Transient caffeine-like adverse effects and excessive serum concentrations in slow metabolizers can be avoided in most patients by starting with a sufficiently low dose and slowly increasing the dose, if judged to be clinically indicated, in small increments (see Table V ). Dose increases should only be made if the previous dosage is well tolerated and at intervals of no less than 3 days to allow serum Asthma 23 D (Theophylline) concentrations to reach the new steady-state. Dosage adjustment should be guided by serum Asthma 23 D (Theophylline) concentration measurement (see PRECAUTIONS, Laboratory Tests and DOSAGE AND ADMINISTRATION, Table VI ). Healthcare providers should instruct patients and caregivers to discontinue any dosage that causes adverse effects, to withhold the medication until these symptoms are gone and to then resume therapy at a lower, previously tolerated dosage (see WARNINGS ).
If the patient’s symptoms are well controlled, there are no apparent adverse effects, and no intervening factors that might alter dosage requirements (see WARNINGS and PRECAUTIONS ), serum Asthma 23 D (Theophylline) concentrations should be monitored at 6 month intervals for rapidly growing children and at yearly intervals for all others. In acutely ill patients, serum Asthma 23 D (Theophylline) concentrations should be monitored at frequent intervals, e.g., every 24 hours.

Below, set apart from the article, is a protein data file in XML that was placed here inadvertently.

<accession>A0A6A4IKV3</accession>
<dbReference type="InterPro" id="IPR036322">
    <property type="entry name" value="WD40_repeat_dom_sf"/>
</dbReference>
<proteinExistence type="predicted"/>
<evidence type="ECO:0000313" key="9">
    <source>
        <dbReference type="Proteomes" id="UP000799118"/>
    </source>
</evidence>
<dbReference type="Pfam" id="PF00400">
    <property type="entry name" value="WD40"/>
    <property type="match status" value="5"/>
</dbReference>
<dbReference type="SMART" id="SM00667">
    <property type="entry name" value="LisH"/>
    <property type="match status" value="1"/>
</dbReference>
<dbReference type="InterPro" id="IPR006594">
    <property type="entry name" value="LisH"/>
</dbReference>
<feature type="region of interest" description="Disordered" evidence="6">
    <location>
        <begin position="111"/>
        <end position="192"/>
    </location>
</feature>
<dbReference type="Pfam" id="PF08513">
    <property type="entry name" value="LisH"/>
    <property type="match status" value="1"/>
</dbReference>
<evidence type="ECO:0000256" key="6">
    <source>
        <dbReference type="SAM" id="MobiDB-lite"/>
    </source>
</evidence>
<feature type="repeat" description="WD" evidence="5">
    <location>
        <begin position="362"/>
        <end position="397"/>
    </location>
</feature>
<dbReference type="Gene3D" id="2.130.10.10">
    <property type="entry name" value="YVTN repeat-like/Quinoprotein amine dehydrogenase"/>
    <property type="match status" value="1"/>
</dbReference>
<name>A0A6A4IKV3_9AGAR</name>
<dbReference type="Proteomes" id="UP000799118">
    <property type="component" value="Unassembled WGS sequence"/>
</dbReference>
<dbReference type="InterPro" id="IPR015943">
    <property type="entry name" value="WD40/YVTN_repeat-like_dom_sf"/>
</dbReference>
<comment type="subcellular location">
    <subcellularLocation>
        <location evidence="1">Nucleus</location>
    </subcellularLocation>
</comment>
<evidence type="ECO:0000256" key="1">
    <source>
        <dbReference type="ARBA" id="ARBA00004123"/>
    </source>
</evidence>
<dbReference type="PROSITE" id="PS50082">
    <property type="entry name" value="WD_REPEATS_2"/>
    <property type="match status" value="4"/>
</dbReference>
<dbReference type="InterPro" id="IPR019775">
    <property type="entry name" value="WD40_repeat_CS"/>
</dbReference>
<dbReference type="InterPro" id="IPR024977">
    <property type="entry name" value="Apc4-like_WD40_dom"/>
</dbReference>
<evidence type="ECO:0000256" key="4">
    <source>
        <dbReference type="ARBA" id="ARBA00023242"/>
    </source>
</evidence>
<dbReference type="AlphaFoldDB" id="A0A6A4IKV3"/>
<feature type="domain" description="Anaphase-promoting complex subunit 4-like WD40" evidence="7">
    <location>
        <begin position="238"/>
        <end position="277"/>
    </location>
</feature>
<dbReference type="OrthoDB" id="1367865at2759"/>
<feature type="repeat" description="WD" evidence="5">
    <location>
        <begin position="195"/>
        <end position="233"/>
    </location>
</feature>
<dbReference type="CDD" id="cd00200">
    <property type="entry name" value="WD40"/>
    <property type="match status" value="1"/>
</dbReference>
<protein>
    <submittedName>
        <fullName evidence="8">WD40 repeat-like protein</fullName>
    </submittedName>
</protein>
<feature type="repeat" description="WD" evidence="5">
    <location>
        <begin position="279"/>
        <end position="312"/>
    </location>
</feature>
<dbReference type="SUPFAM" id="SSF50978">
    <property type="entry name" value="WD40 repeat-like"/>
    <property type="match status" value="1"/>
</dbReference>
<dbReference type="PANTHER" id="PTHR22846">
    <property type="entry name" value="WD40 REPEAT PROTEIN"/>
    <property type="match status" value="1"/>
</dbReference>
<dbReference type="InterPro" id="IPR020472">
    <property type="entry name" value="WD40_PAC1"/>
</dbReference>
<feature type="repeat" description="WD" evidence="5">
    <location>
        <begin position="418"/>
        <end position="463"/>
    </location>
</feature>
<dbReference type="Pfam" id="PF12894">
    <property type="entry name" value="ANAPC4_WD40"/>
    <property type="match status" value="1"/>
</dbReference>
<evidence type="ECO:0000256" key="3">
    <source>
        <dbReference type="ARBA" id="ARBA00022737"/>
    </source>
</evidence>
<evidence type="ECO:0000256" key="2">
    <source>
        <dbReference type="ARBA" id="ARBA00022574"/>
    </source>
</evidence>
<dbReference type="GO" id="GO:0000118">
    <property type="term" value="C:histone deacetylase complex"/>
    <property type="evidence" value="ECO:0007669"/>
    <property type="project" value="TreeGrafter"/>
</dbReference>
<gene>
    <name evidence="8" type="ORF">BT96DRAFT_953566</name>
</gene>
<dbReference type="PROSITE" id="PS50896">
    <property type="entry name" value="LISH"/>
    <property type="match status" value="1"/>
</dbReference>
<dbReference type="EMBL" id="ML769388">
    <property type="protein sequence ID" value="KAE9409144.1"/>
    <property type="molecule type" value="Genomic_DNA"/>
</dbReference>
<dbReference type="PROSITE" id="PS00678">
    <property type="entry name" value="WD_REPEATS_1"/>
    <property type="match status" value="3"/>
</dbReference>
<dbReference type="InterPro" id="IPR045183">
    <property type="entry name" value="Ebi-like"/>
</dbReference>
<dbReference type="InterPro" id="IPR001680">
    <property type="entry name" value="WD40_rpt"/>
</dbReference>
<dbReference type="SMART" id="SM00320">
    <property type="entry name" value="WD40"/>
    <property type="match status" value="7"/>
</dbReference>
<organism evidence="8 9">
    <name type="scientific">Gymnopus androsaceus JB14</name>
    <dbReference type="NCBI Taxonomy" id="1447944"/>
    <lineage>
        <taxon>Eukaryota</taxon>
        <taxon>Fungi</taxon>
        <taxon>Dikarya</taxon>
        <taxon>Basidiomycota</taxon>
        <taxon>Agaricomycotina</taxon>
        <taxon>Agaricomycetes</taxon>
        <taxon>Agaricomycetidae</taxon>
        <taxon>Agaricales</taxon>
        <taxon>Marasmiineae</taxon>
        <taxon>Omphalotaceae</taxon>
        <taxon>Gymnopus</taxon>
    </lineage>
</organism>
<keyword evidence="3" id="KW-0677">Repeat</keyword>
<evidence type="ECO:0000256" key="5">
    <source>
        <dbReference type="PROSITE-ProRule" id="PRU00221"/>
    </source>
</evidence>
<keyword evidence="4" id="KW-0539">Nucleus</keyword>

Asthma 23 D (Theophylline) distributes poorly into body fat, therefore, mg/kg dose should be calculated on the basis of ideal body weight.
Table V contains Asthma 23 D (Theophylline) dosing titration schema recommended for patients in various age groups and clinical circumstances. Table VI contains recommendations for Asthma 23 D (Theophylline) dosage adjustment based upon serum Asthma 23 D (Theophylline) concentrations. Application of these general dosing recommendations to individual patients must take into account the unique clinical characteristics of each patient. In general, these recommendations should serve as the upper limit for dosage adjustments in order to decrease the risk of potentially serious adverse events associated with unexpected large increases in serum Asthma 23 D (Theophylline) concentration.
Table V. Dosing initiation and titration (as anhydrous Asthma 23 D (Theophylline)). *
|Titration Step||Children <45 kg||Children >45 kg and adults|
|1If caffeine-like adverse effects occur, then consideration should be given to a lower dose and titrating the dose more slowly (see ADVERSE REACTIONS ).|
| ||12-14 mg/kg/day up to a maximum of 300 mg/day admin. QD*||300-400 mg/day1 admin. QD*|
| ||16 mg/kg/day up to a maximum of 400 mg/day admin. QD*||400-600 mg/day1 admin. QD*|
| ||20 mg/kg/day up to a maximum of 600 mg/day admin. QD*||As with all Asthma 23 D (Theophylline) products, doses greater than 600 mg should be titrated according to blood level|
*Patients with more rapid metabolism clinically identified by higher than average dose requirements, should receive a smaller dose more frequently (every 12 hours) to prevent breakthrough symptoms resulting from low trough concentrations before the next dose.
| Peak Serum |
|¶Dose reduction and/or serum Asthma 23 D (Theophylline) concentration measurement is indicated whenever adverse effects are present physiologic abnormalities that can reduce Asthma 23 D (Theophylline) clearance occur (e.g. sustained fever), or a drug that interacts with Asthma 23 D (Theophylline) is added or discontinued (see WARNINGS ).|